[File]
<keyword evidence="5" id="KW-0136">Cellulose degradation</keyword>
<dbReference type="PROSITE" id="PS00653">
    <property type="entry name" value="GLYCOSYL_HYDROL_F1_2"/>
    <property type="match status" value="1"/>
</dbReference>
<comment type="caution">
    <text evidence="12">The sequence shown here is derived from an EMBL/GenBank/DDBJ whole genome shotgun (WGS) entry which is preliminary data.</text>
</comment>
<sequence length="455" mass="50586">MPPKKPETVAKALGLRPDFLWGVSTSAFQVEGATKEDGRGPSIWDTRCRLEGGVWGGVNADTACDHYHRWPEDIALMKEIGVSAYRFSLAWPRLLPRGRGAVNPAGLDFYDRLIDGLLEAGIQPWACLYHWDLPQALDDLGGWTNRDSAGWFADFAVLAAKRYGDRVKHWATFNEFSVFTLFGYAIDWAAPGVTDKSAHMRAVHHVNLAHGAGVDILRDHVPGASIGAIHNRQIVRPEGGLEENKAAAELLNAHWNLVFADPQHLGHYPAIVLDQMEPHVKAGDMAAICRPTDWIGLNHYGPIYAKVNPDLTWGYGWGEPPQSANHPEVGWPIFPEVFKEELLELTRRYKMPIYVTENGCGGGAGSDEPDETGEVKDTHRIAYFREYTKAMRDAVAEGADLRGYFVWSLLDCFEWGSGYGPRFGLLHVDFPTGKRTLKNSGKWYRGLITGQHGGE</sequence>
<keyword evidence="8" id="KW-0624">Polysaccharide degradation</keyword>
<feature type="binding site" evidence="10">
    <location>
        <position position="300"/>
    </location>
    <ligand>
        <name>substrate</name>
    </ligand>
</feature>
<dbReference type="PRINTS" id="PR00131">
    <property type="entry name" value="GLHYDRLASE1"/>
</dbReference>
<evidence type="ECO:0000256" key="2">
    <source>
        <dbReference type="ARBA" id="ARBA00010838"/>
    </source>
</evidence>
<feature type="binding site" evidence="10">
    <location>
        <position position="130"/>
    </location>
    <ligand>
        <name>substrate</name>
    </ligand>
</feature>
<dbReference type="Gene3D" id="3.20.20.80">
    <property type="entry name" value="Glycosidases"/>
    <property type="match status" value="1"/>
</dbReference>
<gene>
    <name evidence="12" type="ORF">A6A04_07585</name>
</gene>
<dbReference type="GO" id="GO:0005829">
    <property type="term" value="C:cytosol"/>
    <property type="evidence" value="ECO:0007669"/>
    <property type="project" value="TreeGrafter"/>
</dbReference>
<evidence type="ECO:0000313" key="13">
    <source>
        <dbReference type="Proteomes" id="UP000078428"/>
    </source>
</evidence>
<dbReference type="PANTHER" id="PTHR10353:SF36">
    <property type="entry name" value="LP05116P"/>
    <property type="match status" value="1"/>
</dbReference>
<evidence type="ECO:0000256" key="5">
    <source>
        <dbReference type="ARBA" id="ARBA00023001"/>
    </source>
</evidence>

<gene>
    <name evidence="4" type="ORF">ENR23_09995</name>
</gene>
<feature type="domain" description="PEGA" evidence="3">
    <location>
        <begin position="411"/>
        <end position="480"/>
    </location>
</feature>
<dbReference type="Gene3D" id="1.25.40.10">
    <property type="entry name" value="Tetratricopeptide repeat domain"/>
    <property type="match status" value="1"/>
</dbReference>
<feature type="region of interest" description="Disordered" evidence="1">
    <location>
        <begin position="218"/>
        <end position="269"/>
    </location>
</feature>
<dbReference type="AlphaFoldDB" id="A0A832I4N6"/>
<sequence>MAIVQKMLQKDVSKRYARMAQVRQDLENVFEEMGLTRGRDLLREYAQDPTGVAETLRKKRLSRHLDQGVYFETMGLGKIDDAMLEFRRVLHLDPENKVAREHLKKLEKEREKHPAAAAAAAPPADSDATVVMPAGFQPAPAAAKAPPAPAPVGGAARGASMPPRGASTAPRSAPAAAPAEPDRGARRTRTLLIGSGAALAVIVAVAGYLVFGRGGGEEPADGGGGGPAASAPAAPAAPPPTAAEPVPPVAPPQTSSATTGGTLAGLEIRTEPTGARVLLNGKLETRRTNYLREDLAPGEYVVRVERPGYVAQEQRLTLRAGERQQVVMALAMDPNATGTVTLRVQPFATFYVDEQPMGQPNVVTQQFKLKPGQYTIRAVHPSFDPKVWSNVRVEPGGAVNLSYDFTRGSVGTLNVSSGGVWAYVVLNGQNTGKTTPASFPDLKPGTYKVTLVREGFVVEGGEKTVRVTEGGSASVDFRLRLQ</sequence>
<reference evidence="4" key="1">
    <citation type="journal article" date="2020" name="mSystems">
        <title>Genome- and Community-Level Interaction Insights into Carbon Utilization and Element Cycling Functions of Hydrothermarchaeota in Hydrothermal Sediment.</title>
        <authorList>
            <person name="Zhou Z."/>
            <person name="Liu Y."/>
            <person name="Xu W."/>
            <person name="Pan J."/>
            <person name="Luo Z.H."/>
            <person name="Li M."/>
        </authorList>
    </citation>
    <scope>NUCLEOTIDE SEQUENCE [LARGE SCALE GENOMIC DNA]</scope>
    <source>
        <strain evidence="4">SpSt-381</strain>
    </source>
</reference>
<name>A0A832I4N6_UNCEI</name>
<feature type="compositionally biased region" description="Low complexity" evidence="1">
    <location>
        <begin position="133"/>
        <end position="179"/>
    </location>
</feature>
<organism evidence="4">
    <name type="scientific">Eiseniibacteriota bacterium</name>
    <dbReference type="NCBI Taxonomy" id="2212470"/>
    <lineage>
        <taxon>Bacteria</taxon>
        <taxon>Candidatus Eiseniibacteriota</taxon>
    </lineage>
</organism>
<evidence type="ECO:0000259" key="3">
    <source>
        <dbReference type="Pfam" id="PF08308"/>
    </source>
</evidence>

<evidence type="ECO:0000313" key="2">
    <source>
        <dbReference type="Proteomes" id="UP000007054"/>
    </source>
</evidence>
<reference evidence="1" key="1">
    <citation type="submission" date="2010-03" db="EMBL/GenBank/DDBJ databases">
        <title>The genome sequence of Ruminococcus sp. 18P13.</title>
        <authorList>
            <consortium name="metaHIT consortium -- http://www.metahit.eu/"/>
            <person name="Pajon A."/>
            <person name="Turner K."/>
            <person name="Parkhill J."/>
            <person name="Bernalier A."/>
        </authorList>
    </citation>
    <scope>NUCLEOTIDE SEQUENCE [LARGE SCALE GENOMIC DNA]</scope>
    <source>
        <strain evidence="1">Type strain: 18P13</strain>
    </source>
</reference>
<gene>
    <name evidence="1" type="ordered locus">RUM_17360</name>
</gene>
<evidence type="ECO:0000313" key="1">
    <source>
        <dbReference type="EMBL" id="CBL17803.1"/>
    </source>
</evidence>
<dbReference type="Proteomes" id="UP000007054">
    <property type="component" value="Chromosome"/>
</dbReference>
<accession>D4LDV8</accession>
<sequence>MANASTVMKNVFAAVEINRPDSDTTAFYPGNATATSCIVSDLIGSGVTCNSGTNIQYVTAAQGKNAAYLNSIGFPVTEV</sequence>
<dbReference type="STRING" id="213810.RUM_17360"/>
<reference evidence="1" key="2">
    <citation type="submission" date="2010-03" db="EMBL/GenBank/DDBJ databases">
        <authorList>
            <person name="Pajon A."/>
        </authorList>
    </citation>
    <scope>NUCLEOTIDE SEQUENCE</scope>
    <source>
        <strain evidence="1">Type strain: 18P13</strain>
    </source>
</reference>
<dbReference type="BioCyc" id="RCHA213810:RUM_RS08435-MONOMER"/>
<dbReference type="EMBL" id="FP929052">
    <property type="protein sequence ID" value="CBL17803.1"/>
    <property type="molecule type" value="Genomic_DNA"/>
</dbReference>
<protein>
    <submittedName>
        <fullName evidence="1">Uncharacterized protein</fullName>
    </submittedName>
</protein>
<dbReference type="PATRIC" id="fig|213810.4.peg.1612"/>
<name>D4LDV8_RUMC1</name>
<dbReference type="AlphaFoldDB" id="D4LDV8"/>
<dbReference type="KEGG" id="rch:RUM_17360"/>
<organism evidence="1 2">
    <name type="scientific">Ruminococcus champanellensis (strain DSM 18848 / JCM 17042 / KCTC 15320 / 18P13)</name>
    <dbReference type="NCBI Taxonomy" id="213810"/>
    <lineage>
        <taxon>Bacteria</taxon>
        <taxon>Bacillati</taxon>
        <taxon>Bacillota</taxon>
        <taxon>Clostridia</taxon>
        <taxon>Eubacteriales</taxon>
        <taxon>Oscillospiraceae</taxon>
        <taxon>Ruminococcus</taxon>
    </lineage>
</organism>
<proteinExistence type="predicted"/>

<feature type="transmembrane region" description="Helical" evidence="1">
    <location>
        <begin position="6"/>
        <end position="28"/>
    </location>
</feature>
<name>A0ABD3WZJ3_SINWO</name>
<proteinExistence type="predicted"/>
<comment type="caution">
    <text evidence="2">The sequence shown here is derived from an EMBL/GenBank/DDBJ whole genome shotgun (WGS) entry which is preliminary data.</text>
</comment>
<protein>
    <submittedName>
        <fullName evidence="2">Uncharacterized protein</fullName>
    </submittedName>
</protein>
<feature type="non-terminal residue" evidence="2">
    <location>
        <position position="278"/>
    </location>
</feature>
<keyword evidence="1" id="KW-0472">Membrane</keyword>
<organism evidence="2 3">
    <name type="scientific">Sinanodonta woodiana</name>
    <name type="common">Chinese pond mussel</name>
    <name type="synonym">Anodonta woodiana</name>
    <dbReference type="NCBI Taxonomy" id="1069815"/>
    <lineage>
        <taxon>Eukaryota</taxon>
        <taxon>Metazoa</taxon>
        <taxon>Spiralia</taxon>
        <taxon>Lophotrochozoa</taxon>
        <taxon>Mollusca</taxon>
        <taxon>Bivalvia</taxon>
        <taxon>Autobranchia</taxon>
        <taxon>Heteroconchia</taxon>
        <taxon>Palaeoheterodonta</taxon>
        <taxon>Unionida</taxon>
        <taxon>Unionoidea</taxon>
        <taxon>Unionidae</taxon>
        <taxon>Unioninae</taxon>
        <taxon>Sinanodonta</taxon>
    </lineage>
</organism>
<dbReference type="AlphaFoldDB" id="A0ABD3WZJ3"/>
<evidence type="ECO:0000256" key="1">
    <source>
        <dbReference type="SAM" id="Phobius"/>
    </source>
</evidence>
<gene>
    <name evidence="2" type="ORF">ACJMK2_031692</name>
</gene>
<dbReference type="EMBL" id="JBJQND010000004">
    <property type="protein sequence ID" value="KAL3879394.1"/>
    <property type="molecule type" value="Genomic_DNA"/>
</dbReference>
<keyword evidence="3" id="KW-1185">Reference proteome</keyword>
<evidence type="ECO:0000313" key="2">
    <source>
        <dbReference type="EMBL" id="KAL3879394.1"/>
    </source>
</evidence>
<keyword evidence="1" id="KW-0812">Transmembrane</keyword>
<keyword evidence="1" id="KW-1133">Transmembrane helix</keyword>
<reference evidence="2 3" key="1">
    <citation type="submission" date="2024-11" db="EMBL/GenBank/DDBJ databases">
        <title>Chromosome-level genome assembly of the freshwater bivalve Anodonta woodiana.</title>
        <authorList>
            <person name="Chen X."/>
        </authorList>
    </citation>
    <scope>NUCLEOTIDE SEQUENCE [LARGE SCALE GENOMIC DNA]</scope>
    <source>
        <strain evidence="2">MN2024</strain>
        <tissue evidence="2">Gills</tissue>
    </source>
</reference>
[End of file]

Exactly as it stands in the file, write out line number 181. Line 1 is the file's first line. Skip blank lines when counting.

    <dbReference type="NCBI Taxonomy" id="213810"/>